SACRAMENTO (CBS13) — A suspect in a $35 million Ponzi scheme is in custody after trying to escape arrest by using a sea scooter to hide from FBI agents in Lake Shasta.

The U.S. Attorney’s office filed court documents that said 44-year-old Matthew Piercey used a Yamaha submersible device to stay under the surface of Lake Shasta after initially leading agents on a chase through neighborhoods and highways in the Redding area. A helicopter monitoring Piercey watched him swim into the lake with the device after abandoning his truck at the shore.

A Yamaha tutorial video describes the “sea scooter” as having underwater propulsion that allows users to cruise at depths of 100 feet below the surface. According to court documents, Piercey was out of sight underwater “where law enforcement could only see bubbles.” He emerged from the frigid waters after 25 minutes and was taken into custody.

Piercey has been indicted for running an alleged $35 million Ponzi scheme through his company called Family Wealth Legacy. He allegedly used investor money to buy his homes and pay millions of his own credit.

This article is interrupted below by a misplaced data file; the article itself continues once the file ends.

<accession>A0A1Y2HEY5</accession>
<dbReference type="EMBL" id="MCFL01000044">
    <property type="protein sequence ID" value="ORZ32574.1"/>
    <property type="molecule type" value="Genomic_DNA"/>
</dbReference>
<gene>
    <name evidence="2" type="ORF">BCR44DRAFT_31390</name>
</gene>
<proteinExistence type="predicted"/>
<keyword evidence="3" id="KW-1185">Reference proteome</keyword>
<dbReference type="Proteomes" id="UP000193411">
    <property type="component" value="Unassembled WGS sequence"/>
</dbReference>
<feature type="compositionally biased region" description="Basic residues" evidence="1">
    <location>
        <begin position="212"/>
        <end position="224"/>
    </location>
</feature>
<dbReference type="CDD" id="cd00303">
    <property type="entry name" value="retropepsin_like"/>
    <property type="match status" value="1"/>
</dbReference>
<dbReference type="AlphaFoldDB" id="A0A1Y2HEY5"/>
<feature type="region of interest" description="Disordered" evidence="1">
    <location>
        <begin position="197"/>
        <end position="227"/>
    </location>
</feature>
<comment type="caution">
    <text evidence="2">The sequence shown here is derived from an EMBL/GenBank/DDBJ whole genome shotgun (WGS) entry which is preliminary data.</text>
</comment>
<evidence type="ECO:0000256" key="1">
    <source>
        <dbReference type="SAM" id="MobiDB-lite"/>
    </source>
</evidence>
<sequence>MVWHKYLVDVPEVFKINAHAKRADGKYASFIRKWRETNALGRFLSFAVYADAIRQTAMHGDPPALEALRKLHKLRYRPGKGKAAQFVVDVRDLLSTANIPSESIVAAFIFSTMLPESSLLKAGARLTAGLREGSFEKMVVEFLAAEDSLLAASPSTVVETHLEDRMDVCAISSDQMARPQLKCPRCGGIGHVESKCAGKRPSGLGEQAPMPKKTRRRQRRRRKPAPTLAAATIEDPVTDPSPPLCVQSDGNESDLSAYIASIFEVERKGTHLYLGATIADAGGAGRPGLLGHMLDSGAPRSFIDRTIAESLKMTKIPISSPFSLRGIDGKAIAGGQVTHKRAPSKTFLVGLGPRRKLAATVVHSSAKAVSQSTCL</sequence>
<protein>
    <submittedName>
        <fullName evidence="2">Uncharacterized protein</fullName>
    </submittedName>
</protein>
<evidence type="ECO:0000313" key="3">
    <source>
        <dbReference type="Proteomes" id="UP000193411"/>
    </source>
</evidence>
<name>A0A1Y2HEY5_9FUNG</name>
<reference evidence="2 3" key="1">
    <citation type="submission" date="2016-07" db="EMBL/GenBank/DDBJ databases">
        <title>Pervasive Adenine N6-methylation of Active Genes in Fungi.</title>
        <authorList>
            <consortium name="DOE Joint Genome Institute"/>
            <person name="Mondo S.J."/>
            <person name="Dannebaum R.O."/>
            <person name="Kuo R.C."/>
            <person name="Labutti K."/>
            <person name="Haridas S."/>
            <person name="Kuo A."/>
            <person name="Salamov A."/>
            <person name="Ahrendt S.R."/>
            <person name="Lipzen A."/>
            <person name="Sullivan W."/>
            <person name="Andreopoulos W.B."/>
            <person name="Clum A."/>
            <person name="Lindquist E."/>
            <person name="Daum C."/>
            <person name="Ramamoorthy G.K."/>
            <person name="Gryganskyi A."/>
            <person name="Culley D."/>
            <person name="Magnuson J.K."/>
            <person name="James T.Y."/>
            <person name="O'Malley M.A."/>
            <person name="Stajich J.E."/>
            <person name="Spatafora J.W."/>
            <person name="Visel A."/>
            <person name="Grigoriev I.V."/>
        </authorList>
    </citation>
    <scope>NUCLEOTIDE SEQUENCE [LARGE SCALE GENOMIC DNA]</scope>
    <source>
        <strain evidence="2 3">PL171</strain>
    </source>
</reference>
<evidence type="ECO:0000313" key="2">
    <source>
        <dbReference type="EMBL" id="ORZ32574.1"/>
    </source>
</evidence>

More from CBS Sacramento:

The FBI has been investigating for more than a year. Attorney Josh Kons has clients who are alleged victims.

“You know, you never know what is going through someone’s mind when they’re being pursued by the FBI,” Kons said. “And we kept investigating, and all of a sudden today, here he is trying to escape into a lake, using a submersible device.”

Already wanted by the FBI and now making waves with underwater attempted escape. This suspect went from his submersible scooter to the slammer.

The US attorney is now considering this suspect a flight risk. He’s in custody in the Sacramento County jail with no bail and no sea scooter. He is charged with wire fraud, mail fraud, money laundering, and witness tampering.


By Richard Moran

Richard Moran loves to write about sports with the Golden State Online. Before that, he worked as a senior writer at ESPN. Richard grew up in San Diego and graduated from the University of San Diego in 2004, after which he worked as an editor for five years.

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